In the midst of the Libyan rebellion of 2011, foreign affairs minister John Baird dropped into Benghazi. Fired up to support the foes of Libyan dictator Moammar Gadhafi, the Harper government and other NATO countries, notably France and Britain, were bombing positions across Libya.
Mr. Baird proudly signed a bomb destined for release by a Canadian plane. “Free Libya. Democracy,” he wrote. The minister then declared, after his lightning visit, “The one thing we can say categorically is that they [the rebels] wouldn’t be any worse than Col. Gadhafi.”
Canadian planes flew 446 missions, 10 per cent of NATO’s total. Lieutenant-General Charles Bouchard of Canada co-ordinated the air strikes. A Canadian frigate was dispatched early in the conflict to the seas off Libya. Canada recognized early the rebel council. Mr. Baird gave Libyan diplomats in Ottawa five days to depart the country. Canada proudly reopened its embassy in Tripoli.
On another sortie to Libya, Mr. Baird promised $10-million to support the transition to democracy. He brought along representatives of three Canadian companies eager to do business in the new, post-Gadhafi Libya: SNC-Lavalin, Suncor and Pure Technologies. Those who support Mr. Gadhafi were guilty of “appeasement,” declared the minister who, like his Prime Minister, favoured Second World War analogies.
Less than four years later, Libya is a violent, scary, utterly failed state whose chaos has invited in supporters of the Islamic State (IS). True to their grisly beliefs, and displaying again their sure sense of social media, they just beheaded Christians and bragged about it. This outrage, in turn, brought the Egyptian air force into the mayhem to drop bombs in retaliation.
IS makes headlines, and because we are fighting them in Iraq they are therefore our enemies, but IS is far from being Libya’s biggest and most dangerous force. Long before IS supporters arrived – indeed not long after Mr. Gadhafi was ousted by local rebels and NATO bombs – Libya began descending into intense internecine warfare.
Berbers, Bedouins, tribes from the coast, tribes from the south, tribes from the mountains, Islamic extremists of every hue, drug barons, warlords, Gadhafi holdovers, gangs and thugs, militias and a few democrats now fight with each other, because the whole complex religious and social edifice of Libya imploded once Mr. Gadhafi left.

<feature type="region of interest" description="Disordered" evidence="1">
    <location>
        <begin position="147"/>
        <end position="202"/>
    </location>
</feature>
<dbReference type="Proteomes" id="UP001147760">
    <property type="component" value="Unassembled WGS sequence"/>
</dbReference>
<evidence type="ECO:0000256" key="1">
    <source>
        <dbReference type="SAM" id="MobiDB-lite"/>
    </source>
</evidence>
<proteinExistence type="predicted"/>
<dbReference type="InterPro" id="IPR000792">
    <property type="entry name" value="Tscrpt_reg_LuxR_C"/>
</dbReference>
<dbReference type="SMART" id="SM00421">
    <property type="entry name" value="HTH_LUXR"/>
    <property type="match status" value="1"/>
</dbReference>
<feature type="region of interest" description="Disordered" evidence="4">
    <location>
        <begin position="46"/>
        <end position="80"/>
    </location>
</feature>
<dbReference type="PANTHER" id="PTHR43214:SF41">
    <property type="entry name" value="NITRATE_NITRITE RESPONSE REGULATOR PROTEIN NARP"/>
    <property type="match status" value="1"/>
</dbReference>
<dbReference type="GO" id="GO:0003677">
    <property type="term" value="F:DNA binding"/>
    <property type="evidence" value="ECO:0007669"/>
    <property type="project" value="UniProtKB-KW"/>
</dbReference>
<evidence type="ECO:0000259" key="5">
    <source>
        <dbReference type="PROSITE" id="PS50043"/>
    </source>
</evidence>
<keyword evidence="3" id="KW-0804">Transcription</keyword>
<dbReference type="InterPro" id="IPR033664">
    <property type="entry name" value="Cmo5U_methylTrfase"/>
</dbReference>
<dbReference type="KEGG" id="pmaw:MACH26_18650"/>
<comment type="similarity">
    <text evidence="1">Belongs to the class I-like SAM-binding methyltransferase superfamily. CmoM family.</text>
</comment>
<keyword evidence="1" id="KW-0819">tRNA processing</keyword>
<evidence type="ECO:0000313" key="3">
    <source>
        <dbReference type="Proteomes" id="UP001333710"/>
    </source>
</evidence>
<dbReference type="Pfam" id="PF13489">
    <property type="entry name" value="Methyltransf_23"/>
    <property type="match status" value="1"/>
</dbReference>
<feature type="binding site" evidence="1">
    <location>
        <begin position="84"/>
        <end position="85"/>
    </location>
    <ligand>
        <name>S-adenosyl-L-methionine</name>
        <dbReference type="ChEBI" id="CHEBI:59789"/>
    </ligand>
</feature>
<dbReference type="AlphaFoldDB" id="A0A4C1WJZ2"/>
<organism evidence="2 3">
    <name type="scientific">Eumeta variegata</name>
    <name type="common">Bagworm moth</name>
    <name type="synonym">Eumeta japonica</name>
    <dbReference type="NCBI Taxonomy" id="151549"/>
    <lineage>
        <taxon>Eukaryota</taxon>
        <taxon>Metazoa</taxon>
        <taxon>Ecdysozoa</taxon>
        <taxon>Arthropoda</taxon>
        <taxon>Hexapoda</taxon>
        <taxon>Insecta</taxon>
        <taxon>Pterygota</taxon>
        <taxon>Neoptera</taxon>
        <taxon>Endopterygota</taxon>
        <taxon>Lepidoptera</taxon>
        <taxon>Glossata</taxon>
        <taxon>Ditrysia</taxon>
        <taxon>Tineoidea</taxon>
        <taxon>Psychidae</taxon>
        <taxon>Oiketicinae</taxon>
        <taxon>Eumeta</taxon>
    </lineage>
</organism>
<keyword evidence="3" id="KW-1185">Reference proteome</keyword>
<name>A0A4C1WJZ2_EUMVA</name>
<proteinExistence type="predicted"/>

There are no Canadian reporters in the country we contributed to remaking, so we have to rely on reports from others. There have been many reports for those with a taste for reading about violence and chaos, one of the best being by Nicolas Pelham in a recent New York Review of Books. Writes Mr. Pelham, in one of his many telling observations, once Mr. Gadhafi fell, “Libya’s new power brokers revived and inflamed ancient grievances to consolidate their hold.”
Refineries have been blown up. The central bank has been robbed. Violence occurs every night in Tripoli. Militias fight it out within cities and attack across regions. There is no functioning national government, except in name. Islamic forces impose sharia law where they can, often with brutal force. One umbrella group, based in Tripoli, calls itself Libya Dawn; the other, based in and around Benghazi calls itself Dignity. They have nothing in common except a hatred for the other.
All that malarkey about democracy. All that guff about an orderly transition to a post-Gadhafi Libya. All that nonsense from Mr. Baird and so many others, including Canada’s opposition parties that twice acquiesced in parliamentary resolutions to extend the bombing missions without anyone asking questions: Okay, what next?
What began as a humanitarian mission to protect civilians with bombs against the regime morphed, as it had to morph, into a full-scale campaign for regime change, which is what we got all right, except that there is no regime.
Canada and its government didn’t know squat about Libya, except that a mercurial and sometimes malevolent man who dressed funny (by our standards) and made people read his crazy Green Book of collected sayings ran the place and was cruel to anyone who threatened his regime. His son looked set to replace him at some point.
Right now, and for the foreseeable future, Canada and its bombing partners won’t have a clue what to do with the mess they contributed to making, a mess that is going to get worse, because the total breakdown of national order is beckoning those who feast on chaos.Report Typo/Error
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